While his music was moving, it was the philanthropic portion of Chapin’s legacy that truly inspired Korn to make the film, which is why a portion of the proceeds from its earnings will go to WhyHunger and The Harry Chapin Foundation.

“We look to make films that really matter in the world today. What Harry did and created in the ’70s is helping millions today, and even more so with the pandemic,” said Korn. “It merges my two loves — music and an important issue.

“We think this is an important time to tell Harry’s story,” he added. “The way the country and world is, a little Harry can go a long way. He’s one of the most compassionate and talented people who ever roamed the earth. With the divisiveness coming up with this election, we can use a 93-minute break from that.”

Ironically, Korn didn’t just know Chapin through his music and charitable work. It turns out, he had a more personal connection and as a teenager growing up on Long Island in the 1970s, actually had the opportunity to meet the musician.

“I went to high school in Plainview,” said Korn, who graduated in 1975. “When I was a junior, Harry came in to the school in the middle of the day. Everyone stopped what they were doing. For two hours, he sang and talked about hunger and poverty.

“It made an impression on everyone in my school.”

Harry Chapin made an impression on many people, hailing, as he did, from a family filled with musicians. He formed his first band, the Chapin Brothers, in the late 1950s with siblings Tom and Steve, while his father, Jim Chapin, was an acclaimed jazz drummer who lived in Sag Harbor for years prior to his 2009 death.

It’s been a long time since Harry Chapin died on the Long Island Expressway and Korn admits that putting together a documentary on someone who’s been gone nearly 40 years is no easy feat. Fortunately, he found that Sandy Chapin had done an excellent job of preserving her late husband’s legacy, as well as his recorded video and audio material.

“We were fortunate. Sandy’s a brilliant woman and very much behind what Harry did philanthropically,” said Korn. “She was smart enough to buy content along the way that people were making of Harry.”

Bonus material for the film surfaced in a closet at the Chapin office where never before seen footage of the musician’s memorial service was found. More treasured film was discovered of Harry and his brothers as youngsters vacationing in Andover, New Jersey, that had been shot by the boys’ uncle who was an early documentary filmmaker.

“It included the extended Chapin family,” said Korn. “We went through it, it took an enormous amount of time, but in the end, we pieced it together and also bought some footage of Harry on Johnny Carson.”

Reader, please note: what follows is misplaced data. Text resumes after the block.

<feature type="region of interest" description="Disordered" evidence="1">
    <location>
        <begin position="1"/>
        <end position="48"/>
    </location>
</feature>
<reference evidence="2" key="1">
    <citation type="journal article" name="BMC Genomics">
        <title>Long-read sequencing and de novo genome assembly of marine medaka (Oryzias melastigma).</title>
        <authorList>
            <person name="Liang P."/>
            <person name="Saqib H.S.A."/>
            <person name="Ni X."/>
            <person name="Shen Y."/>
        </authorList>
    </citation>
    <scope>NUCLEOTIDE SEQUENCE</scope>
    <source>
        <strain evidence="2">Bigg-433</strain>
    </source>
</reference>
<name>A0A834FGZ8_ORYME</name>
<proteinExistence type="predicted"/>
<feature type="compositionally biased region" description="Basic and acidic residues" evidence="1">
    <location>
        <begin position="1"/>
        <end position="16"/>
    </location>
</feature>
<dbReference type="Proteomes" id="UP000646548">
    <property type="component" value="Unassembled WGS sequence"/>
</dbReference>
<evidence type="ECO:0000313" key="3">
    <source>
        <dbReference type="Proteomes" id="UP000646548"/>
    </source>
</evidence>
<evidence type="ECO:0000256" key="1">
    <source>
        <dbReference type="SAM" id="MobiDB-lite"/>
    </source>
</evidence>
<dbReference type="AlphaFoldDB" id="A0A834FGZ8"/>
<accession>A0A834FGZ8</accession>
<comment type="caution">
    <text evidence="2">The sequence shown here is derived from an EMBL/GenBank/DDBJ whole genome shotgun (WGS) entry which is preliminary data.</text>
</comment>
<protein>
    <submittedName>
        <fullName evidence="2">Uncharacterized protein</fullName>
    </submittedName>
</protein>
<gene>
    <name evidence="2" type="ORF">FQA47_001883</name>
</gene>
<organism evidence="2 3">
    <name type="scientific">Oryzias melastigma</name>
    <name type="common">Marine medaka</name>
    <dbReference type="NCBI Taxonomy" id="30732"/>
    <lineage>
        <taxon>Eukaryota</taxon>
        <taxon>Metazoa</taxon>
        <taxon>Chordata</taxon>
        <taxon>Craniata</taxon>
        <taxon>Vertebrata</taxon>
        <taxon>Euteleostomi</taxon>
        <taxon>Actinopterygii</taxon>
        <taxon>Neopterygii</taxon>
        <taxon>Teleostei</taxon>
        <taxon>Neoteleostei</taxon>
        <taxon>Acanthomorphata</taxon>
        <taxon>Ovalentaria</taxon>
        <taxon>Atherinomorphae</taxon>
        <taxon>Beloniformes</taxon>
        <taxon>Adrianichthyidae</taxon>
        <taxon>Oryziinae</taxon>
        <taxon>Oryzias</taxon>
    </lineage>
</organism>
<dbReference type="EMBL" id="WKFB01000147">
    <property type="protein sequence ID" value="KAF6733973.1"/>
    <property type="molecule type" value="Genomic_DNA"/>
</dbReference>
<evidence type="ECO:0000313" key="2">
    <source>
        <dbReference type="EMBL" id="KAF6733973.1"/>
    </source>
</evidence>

The final film also includes interviews with Chapin’s fellow musicians and friends, including Billy Joel (he used to open for Chapin’s band), Pat Benatar, Bruce Springsteen and Bob Geldof, who credits Harry Chapin with inspiring his own massive 1985 Live Aid benefit concert that raised money for famine relief in Africa.

In terms of his musical style, Korn notes that Chapin was unique. Influenced strongly by folk music in his formative years, by the early ’70s, Chapin had grown into a brilliant musical storyteller and he defined himself by creating a unique band that included a cello player and “Big” John Wallace, a bass player and back-up singer known for his impressive vocal range.

“People compared him to Gordon Lightfoot, John Denver or Billy Joel, but he viewed himself as a category unto himself,” said Korn. “Later in his career, he became more involved in activism and eventually, music was a way to his activism.”

And it’s the activism, particularly, that Korn would like people to remember about Harry Chapin, especially in these turbulent times when so much is on the line politically, socially, economically and scientifically.

“Things Harry said in the ’70s are so relevant,” said Korn. “The interviews for this film were done in 2018 and ’19. The last question I asked of Billy Joel was ‘What would Harry be doing today, given the political climate?’ He said, ‘I don’t know, but my feeling is right now, he’d be down at the border doing a benefit concert and hawking me to do it, too.’

“That inspired us. After we were done making the film, I wanted to think about getting it out before the election,” added Korn, who in addition to the documentary, is also producing an hour-long docu-concert that will be distributed for free and encourages people to get out and vote and donate to charities.

“That’s what Harry would be doing,” he said.

“Harry Chapin: When in Doubt, Do Something” will screen at the Hamptons International Film Festival on Saturday, October 10, at 7 p.m. at the festival’s drive-in venue in Amagansett. The film will also be available virtually from October 9 through 14. To purchase tickets and confirm location, visit hamptonsfilmfest.org.